11 Tax Deductions Most Pharmacy Business Owners Should Tap Into
As a pharmacy owner, the tax law is filled with breaks to help you lower your taxable income and put more money into your pocket at the end of the year. After all, it’s not really about how much you make; it’s how much you keep that matters.
The concept is simple, the more you understand the tax rules, the more tax deductions you can legitimately take, the lower your taxable income will be. The tax breaks not only add to your bottom line, but tax codes can also occasionally have a personal benefit. For example, a combination business trip and vacation. It all depends on paying careful attention to IRS rules on just what is — and isn’t — tax deductible.
11 Tax Deductions Most Pharmacy Owners Should Tap Into
Be sure to check out number 10; it’s our favorite. However, it’s important to know we do not claim to be tax experts, please consult with your accountant or tax adviser for complete information.
- Your Home Office – Do you often bring work home? If you have a dedicated workspace, you may be eligible. You don’t need a full room to take advantage of this benefit. If your home office is just part of a room; measure your work area and divide by your home’s square footage. The percentage represents how much of the home-related business expenses that you can claim.
- Office supplies – Even if you decide not to take the home-office deduction, you can still deduct the business supplies you buy. Don’t forget to keep the receipts for these expenses to offset your taxable business income.
- Computer Systems, Robots, and Other Equipment – Items such as computers, copiers, fax machines, and scanners also are tax deductible.
- Subscriptions – Do you subscribe to industry-related magazines? You can take the total costs as a full deduction in the year spent.
- Mileage – If your pharmacy delivers or you drive often for other work-related reasons, you’re eligible to receive some of your money back. Keep a record of dates, mileage, tolls, parking costs and the purpose of your trip.
- Travel, meals, entertainment and gifts – Good news, small-business travelers, the cost of business travel is tax-deductible. The cost of travel be it air, rail, or auto, is 100 percent deductible.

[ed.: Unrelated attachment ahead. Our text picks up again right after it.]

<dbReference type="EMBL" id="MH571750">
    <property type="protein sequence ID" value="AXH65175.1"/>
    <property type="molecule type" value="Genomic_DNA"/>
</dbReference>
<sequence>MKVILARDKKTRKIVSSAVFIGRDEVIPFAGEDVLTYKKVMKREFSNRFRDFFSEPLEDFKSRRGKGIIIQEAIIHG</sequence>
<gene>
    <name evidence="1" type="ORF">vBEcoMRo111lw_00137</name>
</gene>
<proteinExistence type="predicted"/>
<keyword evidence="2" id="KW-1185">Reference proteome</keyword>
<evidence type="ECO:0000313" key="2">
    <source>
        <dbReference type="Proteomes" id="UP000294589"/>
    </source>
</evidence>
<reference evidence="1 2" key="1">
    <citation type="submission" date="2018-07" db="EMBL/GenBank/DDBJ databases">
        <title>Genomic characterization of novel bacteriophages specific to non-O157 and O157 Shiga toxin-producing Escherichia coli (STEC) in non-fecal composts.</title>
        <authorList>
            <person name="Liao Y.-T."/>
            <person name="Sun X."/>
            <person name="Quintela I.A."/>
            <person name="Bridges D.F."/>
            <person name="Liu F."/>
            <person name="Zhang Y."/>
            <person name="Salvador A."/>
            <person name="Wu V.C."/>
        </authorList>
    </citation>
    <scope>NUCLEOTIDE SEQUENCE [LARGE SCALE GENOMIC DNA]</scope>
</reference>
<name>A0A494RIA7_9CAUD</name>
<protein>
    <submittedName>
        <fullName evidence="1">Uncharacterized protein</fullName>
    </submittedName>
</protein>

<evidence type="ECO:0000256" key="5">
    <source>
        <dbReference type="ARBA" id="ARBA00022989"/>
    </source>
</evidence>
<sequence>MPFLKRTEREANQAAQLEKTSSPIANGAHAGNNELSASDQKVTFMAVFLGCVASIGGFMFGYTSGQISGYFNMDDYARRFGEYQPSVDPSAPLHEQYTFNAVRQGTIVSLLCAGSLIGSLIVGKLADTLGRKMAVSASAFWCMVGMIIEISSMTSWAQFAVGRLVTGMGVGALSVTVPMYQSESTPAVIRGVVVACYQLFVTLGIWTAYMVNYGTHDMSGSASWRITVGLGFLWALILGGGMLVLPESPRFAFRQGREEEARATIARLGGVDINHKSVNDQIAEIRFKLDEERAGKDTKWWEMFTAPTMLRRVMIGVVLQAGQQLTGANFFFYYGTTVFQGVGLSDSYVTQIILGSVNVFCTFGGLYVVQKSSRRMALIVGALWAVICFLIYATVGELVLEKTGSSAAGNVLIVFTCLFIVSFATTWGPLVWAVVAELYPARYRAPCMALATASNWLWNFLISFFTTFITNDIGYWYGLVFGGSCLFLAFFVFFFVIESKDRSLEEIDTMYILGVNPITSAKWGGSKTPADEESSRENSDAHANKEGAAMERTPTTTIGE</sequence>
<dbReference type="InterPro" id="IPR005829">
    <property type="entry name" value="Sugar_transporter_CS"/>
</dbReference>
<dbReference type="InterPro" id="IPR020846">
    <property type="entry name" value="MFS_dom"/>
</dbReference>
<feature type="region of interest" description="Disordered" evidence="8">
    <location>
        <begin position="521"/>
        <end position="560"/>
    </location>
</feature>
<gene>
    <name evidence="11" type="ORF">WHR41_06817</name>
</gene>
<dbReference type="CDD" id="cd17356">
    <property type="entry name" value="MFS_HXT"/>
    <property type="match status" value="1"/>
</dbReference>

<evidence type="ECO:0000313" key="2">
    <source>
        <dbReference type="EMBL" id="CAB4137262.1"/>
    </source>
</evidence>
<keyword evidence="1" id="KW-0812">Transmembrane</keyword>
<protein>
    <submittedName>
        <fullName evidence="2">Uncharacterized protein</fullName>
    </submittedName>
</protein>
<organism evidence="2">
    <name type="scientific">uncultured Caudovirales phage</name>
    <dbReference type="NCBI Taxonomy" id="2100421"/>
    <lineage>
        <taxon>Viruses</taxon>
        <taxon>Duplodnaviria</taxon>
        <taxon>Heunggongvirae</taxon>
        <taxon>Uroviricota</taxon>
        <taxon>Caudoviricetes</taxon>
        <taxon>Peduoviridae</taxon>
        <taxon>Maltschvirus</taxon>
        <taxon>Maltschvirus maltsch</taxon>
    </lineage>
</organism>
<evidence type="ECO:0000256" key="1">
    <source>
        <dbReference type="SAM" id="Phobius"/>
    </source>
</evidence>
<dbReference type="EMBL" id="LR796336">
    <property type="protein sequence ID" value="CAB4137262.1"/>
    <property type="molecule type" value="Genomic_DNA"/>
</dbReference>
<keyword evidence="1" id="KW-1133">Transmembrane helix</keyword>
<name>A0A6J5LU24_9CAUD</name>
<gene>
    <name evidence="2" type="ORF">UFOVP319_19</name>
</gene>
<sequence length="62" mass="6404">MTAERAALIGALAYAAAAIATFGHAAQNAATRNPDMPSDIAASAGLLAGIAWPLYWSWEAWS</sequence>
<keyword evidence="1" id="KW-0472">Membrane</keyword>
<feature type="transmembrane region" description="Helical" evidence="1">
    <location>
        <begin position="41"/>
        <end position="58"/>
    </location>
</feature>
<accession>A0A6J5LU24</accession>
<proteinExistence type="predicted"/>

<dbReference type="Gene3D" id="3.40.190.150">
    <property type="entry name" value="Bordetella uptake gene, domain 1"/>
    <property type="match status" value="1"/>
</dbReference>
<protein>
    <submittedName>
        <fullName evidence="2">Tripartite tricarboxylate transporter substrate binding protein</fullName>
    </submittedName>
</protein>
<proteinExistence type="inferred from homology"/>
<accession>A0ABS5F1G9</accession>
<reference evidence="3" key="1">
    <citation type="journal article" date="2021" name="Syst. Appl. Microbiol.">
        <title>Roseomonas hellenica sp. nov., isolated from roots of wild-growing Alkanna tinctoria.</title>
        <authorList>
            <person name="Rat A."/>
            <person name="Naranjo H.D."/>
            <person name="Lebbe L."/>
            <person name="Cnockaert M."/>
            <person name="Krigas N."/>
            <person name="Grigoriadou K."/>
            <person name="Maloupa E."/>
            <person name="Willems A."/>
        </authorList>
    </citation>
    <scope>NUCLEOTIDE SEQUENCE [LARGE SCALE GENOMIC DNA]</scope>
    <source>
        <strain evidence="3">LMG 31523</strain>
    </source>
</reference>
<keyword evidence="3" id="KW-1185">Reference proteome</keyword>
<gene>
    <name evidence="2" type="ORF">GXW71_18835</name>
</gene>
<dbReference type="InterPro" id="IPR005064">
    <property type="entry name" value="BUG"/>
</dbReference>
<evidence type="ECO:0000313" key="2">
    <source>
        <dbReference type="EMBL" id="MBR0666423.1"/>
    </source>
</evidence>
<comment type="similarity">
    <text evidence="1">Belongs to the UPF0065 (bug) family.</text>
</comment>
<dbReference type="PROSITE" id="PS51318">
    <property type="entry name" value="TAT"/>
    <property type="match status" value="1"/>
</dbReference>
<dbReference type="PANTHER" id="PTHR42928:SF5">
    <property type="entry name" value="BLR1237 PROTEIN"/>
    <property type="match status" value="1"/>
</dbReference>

- Telephone charges – You can deduct the cost of the business calls that you make for business from home. When your bill comes in, circle the business-related calls, total them up and keep a copy for when you file as a reference.
- Expenses to start up or expand your business – The biggest mistake in deducting expenses to start up or expand your business is failing to make an election to amortize or deduct these expenses in the first year. A paper election is required to be attached to the return, stating your intention to amortize them. Otherwise, the expenses become nondeductible until you sell or liquidate the business.
- Charitable Donations – Save all your receipts, and don’t forget to keep track of contributions of inventory or property.
- OUR FAVORITE: Continuing Education – The tax law is filled with breaks to help small business owners pay for business education events such as the PDS Super-Conference. After all, the smarter and better trained a business owner is, the more likely she will make more money and benefit the entire economic system.
- New tax benefits for 2018 – There are new tax rules for 2018. Some old favorites such as the manufacturing credit are gone and instead new benefits such as possibly expensing your inventory are now in play. This benefit alone is worth tens of thousands of saved tax dollars to most owners! It is vitally important you speak with a tax advisor that is schooled in how pharmacy owners can take maximum advantage of the new tax code.
The window of opportunity for reducing your 2018 taxable income is about to slam shut. While most of your tax deductions are already set in stone, attending PDS 2019 allows you to reduce your taxable income while simultaneously learning the numerous ways the new tax code will benefit pharmacy owners.